The Three TenorsThe Three Tenors were a popular operatic singing group during the 1990s and early 2000s, consisting of Spaniards Plácido Domingo and José Carreras, and Italian Luciano Pavarotti. The trio began their collaboration with a performance at the ancient Baths of Caracalla in Rome, Italy on 7 July 1990, the eve of the 1990 FIFA World Cup Final. The image of three tenors in formal evening dress singing in a World Cup concert captivated the global audience. The recording of this debut concert became the best-selling classical album of all time and led to additional performances and live albums. They performed to a global television audience at three further World Cup Finals, 1994 in Los Angeles, 1998 in Paris, and 2002 in Yokohama. They also toured other cities around the world, usually performing in stadiums or similar large arenas to huge audiences. They last performed together at an arena in Columbus, Ohio, on 28 September 2003.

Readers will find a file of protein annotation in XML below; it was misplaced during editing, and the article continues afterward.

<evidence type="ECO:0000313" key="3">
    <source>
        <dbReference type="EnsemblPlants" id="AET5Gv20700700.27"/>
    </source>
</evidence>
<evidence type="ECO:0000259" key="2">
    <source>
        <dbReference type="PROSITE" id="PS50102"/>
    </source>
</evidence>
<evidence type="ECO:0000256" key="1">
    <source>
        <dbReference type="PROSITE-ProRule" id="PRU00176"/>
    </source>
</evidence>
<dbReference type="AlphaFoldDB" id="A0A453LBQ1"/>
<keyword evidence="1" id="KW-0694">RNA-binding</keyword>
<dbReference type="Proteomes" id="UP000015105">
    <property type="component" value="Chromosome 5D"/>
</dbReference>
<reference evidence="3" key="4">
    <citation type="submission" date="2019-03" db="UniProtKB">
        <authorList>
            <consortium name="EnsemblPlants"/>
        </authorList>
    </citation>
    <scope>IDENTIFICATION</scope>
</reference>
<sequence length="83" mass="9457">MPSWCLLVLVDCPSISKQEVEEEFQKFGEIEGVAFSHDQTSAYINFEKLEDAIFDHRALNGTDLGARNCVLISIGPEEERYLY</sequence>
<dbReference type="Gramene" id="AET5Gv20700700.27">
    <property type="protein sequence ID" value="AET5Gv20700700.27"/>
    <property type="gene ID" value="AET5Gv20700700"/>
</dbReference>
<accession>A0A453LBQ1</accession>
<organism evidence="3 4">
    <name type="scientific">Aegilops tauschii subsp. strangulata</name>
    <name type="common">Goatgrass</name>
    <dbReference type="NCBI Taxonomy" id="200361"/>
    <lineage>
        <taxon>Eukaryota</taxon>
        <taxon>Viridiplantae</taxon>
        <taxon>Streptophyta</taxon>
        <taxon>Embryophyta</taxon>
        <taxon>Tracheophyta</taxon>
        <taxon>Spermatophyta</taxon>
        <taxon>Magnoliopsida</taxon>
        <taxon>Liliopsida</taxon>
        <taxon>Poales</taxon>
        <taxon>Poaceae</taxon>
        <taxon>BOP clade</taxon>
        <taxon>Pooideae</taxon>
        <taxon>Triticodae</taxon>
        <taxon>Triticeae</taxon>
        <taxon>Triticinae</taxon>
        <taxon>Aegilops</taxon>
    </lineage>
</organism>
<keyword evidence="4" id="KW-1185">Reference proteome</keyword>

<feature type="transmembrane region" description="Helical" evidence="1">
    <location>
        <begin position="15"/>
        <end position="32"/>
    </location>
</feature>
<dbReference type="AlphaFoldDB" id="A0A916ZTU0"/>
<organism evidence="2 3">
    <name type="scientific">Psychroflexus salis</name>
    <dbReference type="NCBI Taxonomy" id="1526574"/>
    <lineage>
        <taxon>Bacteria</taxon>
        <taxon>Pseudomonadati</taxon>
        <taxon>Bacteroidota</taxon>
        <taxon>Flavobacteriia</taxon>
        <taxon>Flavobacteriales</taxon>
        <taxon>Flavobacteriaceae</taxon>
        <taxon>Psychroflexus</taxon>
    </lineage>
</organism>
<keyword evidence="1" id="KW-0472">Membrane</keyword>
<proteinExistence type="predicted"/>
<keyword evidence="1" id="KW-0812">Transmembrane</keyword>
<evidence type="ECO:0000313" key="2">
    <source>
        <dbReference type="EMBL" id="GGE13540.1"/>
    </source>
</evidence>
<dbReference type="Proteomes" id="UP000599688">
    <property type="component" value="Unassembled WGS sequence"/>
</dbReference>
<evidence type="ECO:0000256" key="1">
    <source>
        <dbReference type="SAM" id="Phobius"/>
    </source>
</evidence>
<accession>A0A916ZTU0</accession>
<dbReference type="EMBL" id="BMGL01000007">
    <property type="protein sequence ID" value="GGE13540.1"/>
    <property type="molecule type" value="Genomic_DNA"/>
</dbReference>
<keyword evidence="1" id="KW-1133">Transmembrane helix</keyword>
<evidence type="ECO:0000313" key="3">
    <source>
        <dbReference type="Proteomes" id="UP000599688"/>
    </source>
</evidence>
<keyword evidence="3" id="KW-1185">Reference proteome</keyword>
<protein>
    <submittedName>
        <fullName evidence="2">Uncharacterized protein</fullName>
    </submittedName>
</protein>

The Three Tenors repertoire ranged from opera to Broadway to Neapolitan songs and pop hits. The group's signature songs included "Nessun dorma" from Puccini's opera Turandot, usually sung by Pavarotti, and the ballad "O Sole Mio", which all three tenors typically sang together.
HistoryItalian producer Mario Dradi, along with German producer Elmar Kruse and British composer and producer Herbert Chappell, conceived the idea of the first concert in 1990 in Rome. It was held to raise money for Carreras's foundation, the José Carreras International Leukemia Foundation. It was also a way for his friends Domingo and Pavarotti to welcome Carreras back into the world of opera after undergoing successful treatment for leukemia. The Three Tenors first performed in a concert for the 1990 FIFA World Cup. Zubin Mehta conducted the orchestra of Maggio Musicale Fiorentino and the orchestra of Teatro dell'Opera di Roma. The performance captivated the global audience. A filmed version of the concert was produced by Herbert Chappell and Gian Carlo Bertelli for Decca and became the highest selling classical disc in history.